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View pontic's profile

Sizing router planing sled.

by pontic
posted 12-13-2018 03:49 PM


6 replies so far

View OnhillWW's profile

OnhillWW

196 posts in 1774 days


#1 posted 12-13-2018 05:27 PM

The wider the boards the longer the span from side to side so the rigidity of the arms that guide your router becomes an issue. More HP usually translates into heavier routers and heavier routers midspan can induce minor flexion so I’d be considering this. Your 960 will work fine as long as you don’t try to take too deep or too large a “bite” with each pass.

-- Cheap is expensive! - my Dad

View Andre's profile

Andre

2836 posts in 2348 days


#2 posted 12-13-2018 05:31 PM

I have 2 of them, big one used when built my workbench, I believe about 36”long for large router
and I have a smaller one about 24” for a cordless router.

-- Lifting one end of the plank.

View Andybb's profile

Andybb

2171 posts in 1145 days


#3 posted 12-13-2018 06:17 PM


The wider the boards the longer the span from side to side so the rigidity of the arms that guide your router becomes an issue. More HP usually translates into heavier routers and heavier routers midspan can induce minor flexion so I d be considering this. Your 960 will work fine as long as you don t try to take too deep or too large a “bite” with each pass.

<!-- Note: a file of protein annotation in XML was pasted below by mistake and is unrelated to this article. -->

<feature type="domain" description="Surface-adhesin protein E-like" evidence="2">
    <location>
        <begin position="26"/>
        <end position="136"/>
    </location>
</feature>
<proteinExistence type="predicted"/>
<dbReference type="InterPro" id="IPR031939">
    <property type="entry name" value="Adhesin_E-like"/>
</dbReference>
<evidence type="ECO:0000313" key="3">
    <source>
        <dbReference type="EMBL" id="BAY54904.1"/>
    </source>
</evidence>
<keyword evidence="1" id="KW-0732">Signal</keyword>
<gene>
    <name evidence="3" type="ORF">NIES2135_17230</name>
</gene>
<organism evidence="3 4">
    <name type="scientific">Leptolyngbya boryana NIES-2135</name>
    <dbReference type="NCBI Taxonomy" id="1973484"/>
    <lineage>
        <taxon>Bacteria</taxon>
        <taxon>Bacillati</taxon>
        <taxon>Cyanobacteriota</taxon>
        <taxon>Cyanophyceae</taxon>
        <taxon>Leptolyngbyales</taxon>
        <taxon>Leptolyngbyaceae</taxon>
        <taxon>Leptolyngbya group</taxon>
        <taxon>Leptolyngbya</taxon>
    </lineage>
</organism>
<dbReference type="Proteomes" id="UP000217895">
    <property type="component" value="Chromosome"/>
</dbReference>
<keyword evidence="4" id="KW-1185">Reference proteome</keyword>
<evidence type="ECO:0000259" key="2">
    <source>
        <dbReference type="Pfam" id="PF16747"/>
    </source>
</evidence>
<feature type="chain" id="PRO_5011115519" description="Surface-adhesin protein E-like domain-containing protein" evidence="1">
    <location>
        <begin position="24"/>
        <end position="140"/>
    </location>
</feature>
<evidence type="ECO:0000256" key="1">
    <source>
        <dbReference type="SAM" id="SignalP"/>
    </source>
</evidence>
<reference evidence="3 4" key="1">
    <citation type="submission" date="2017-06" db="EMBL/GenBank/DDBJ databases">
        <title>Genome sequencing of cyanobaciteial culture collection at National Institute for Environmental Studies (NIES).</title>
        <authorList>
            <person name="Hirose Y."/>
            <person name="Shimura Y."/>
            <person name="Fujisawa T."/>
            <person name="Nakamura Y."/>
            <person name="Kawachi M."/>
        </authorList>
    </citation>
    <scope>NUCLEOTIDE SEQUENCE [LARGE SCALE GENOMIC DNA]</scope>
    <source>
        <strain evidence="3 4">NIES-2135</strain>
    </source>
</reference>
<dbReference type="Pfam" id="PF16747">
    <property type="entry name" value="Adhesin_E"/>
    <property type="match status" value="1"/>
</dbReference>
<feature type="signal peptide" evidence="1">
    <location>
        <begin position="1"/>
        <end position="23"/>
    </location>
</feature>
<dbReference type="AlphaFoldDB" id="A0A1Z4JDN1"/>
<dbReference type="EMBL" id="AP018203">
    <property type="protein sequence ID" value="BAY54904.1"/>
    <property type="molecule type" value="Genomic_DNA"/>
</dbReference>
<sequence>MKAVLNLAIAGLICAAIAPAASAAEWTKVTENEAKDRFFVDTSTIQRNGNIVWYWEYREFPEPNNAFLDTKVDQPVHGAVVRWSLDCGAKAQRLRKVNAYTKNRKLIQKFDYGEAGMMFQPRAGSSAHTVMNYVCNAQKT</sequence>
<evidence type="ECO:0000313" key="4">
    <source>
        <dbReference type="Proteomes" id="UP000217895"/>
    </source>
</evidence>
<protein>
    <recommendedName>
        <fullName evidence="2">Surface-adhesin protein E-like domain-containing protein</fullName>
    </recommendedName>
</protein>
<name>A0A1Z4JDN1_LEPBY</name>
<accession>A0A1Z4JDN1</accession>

- OnhillWW

+1 100%

I use my Bosch 1617 and my PC in the sleds I’ve built. Used a 1.5” blade too. No problem with each. As OnhillWW said make sure there is no flex. Either use a very stout table or the floor to sit the rails on. Also make sure there is no flex in the sled. Definitely something you want to “over build”. Use hardwood or steel for the rails. A 2×4 will flex as even a few mm’s will have a negative effect. Keep a hone handy to sharpen the blade and that the stock is shimmed well from the bottom and take small bites as you plane. The router will rise and fall as it crosses the wood if it’s not shimmed well or if you take too big of a bite.

I did a few a couple of years ago. What I learned is that for large slabs it was easier to pay the local hardwood dealer $100 to plane and sand it in a great big industrial machine.

-- Andy - Seattle USA

View John Smith's profile

John Smith

2051 posts in 704 days


#4 posted 12-13-2018 06:33 PM

as for the cross rails that hold the router base,
a very strong, rigid and lightweight option is
the steel bed frame side rails . . . . maybe $10.00 at Goodwill.

[there are dozens and dozens of good suggestions on the slet setup].

.

.

-- I am a painter. That's what I do. I paint things --

View pontic's profile

pontic

697 posts in 1150 days


#5 posted 12-13-2018 08:33 PM

Never thought of bed rails but that sounds like a great idea.

-- Illigitimii non carburundum sum

View DocSavage45's profile

DocSavage45

8872 posts in 3384 days


#6 posted 12-14-2018 04:45 AM

Good information from people in the know. Planning something similar, and I’m going to take the advice, LOL!

-- Cau Haus Designs, Thomas J. Tieffenbacher

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